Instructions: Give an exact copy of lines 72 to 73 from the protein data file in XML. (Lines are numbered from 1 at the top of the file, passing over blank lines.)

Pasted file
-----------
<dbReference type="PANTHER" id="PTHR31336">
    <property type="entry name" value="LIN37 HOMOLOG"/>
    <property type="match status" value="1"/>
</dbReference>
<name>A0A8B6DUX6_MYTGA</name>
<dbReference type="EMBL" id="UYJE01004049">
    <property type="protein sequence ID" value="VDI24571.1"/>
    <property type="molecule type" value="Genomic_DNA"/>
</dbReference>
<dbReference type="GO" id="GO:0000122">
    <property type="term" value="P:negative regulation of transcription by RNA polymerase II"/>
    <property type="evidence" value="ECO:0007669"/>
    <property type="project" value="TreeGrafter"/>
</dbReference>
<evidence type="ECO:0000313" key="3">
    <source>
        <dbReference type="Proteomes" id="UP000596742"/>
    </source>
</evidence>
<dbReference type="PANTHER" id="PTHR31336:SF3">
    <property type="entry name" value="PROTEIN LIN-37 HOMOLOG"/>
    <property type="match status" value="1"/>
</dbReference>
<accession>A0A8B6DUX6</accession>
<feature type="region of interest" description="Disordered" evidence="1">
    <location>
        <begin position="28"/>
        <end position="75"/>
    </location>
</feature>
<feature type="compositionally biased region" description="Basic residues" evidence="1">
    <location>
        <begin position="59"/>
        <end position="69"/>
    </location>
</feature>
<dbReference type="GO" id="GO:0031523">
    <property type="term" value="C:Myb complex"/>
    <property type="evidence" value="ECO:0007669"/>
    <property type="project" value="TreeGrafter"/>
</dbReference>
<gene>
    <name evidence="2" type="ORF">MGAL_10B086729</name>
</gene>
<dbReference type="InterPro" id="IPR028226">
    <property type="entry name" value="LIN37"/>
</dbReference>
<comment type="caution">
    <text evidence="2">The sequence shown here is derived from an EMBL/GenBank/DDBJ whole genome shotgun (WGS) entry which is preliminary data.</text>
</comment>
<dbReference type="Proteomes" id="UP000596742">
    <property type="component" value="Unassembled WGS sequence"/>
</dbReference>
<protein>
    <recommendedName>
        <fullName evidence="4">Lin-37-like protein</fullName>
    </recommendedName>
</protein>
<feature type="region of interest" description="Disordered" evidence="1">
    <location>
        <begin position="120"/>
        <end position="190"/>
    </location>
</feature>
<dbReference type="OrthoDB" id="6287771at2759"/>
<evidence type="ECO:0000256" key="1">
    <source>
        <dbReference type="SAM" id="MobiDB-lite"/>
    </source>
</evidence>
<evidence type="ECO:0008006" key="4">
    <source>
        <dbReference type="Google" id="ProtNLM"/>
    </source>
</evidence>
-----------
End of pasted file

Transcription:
    <source>
        <dbReference type="Google" id="ProtNLM"/>